We’ll Bring the Napkins: How to Combine a Cookout and a Road Trip

cook on your car engine

Don’t you hate trying to find somewhere to get a decent meal on a road-trip? We definitely do. It’s always a struggle – either you stop and eat somewhere relatively healthy, or pull over at an Arby’s and scarf down this month’s mystery-meat special.

But there’s another option, one that’s unorthodox, adventurous, and not approved by the FDA. And if you’re willing to give it a try, you might find a new road-trip tradition. Or maybe carbon monoxide poisoning – we’re not really sure which one.

Cook on your car engine

Don’t cook your engine, cook on it. Mythbusters cooked a thanksgiving dinner on their exhaust manifold and the gadget guy cooked shrimp, potatoes, and carrots on his, so what’s stopping you?

Since plenty of people have successfully done this without keeling over, we figure it’s safe to share this idea. Just remember, you’re putting your food in the car’s engine – next to oils, gases, and antifreeze – so follow these directions carefully.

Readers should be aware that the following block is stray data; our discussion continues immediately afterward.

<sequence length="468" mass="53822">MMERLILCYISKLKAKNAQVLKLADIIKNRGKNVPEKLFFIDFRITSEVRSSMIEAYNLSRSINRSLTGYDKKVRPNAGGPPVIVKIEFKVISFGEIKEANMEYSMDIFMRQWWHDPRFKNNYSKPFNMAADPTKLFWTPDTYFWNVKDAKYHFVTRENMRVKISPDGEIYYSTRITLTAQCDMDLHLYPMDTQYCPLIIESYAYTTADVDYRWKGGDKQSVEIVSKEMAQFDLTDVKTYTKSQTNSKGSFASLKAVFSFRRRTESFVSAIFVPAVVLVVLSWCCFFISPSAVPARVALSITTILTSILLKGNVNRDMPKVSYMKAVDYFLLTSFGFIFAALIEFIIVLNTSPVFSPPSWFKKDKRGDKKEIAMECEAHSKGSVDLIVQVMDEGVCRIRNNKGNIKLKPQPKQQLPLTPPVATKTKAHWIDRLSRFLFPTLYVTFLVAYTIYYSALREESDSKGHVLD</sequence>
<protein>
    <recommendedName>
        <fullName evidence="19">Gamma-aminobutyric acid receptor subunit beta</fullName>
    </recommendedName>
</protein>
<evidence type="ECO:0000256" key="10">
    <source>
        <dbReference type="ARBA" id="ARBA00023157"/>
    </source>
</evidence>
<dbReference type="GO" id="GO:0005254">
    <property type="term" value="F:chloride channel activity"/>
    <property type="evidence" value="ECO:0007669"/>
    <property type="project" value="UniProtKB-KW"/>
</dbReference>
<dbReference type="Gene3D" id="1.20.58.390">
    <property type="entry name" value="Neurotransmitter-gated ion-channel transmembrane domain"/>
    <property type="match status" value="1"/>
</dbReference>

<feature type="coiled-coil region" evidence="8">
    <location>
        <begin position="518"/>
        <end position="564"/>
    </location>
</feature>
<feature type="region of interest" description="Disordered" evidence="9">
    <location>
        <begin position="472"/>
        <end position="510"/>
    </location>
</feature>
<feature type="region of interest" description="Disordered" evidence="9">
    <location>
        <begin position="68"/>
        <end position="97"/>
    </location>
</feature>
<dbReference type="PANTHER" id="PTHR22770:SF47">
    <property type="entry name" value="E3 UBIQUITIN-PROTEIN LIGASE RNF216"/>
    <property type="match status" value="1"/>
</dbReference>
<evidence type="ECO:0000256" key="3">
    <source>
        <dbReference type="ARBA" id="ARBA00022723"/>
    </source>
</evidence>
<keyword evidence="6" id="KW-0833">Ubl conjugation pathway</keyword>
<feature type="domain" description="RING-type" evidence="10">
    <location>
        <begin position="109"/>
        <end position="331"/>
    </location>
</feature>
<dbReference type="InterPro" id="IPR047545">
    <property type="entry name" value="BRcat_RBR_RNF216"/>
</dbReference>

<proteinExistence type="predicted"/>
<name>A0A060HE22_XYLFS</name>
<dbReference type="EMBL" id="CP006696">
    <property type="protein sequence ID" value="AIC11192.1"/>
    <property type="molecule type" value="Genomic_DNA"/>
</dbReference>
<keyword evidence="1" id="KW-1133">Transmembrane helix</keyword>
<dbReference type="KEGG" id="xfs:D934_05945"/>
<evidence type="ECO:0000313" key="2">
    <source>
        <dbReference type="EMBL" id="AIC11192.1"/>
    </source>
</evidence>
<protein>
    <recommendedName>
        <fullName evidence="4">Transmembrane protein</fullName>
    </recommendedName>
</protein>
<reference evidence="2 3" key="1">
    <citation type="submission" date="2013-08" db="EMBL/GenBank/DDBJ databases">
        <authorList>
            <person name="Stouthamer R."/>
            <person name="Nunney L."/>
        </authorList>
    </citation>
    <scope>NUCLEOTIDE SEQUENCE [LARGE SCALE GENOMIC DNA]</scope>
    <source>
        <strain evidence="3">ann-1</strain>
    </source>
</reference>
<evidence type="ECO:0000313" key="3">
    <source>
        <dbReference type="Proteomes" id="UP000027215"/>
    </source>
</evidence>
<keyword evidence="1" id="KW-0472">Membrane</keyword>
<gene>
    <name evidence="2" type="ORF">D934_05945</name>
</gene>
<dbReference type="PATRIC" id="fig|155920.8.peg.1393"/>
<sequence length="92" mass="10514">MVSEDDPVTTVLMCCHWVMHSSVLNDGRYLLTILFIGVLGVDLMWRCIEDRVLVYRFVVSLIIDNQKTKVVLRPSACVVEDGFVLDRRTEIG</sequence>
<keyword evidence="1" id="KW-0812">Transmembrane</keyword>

Baby Back Car-BQ Ribs

Go out to the store, buy a full rack of ribs, and whatever you’re going to use to season them. Here’s a whole page of options. Also, be sure to grab plenty of aluminum foil and any sides you might want to include. Personally, we’d recommend a mix of potatoes, carrots, and onions for a side.

cook on your car engine

Now, wash your hands, get your ingredients, and grab your tinfoil. Lay out your tinfoil, place your ingredients in the middle, and tightly wrap them in three layers of tinfoil. This is done to keep the ingredients from dripping out of the packets and onto your engine.

Time to roast

Once you have all your food securely wrapped, you’ll want to place them on a hot spot under the hood. The best place for this is right on top of the exhaust manifold. The second best place is on top of the engine block. Whereever you put them, just make sure the tinfoil packets of food are secure. You don’t want to replace your engine because a rib-bone snapped your timing belt.

cook on your car engine

Once your food-packets are in place, close the hood and start driving. We recommend a distance of at least 50 miles for any meat, which should be just far enough into a trip for a meal. Remember to keep an eye on the hood for any smoke. You wouldn’t want to burn the ribs!

Looking for more?

If baby back ribs really aren’t your speed, try some of these car-cooking recipies. There are plenty out there to choose from, and we’re sure you could come up with some delicious car-meals on your own.

Have you cooked on the car before? Tell us about it on Facebook! We’d love to hear your story.






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